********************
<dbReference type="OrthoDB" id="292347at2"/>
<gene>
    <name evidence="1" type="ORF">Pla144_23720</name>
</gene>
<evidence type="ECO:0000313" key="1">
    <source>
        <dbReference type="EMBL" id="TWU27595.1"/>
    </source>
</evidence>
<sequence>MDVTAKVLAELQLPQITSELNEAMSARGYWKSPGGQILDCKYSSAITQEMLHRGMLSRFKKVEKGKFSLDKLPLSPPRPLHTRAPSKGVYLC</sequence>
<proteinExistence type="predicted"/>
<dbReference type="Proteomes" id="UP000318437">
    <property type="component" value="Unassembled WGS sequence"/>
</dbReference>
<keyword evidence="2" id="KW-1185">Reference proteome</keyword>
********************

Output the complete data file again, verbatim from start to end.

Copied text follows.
<dbReference type="OrthoDB" id="292347at2"/>
<gene>
    <name evidence="1" type="ORF">Pla144_23720</name>
</gene>
<evidence type="ECO:0000313" key="1">
    <source>
        <dbReference type="EMBL" id="TWU27595.1"/>
    </source>
</evidence>
<sequence>MDVTAKVLAELQLPQITSELNEAMSARGYWKSPGGQILDCKYSSAITQEMLHRGMLSRFKKVEKGKFSLDKLPLSPPRPLHTRAPSKGVYLC</sequence>
<proteinExistence type="predicted"/>
<dbReference type="Proteomes" id="UP000318437">
    <property type="component" value="Unassembled WGS sequence"/>
</dbReference>
<keyword evidence="2" id="KW-1185">Reference proteome</keyword>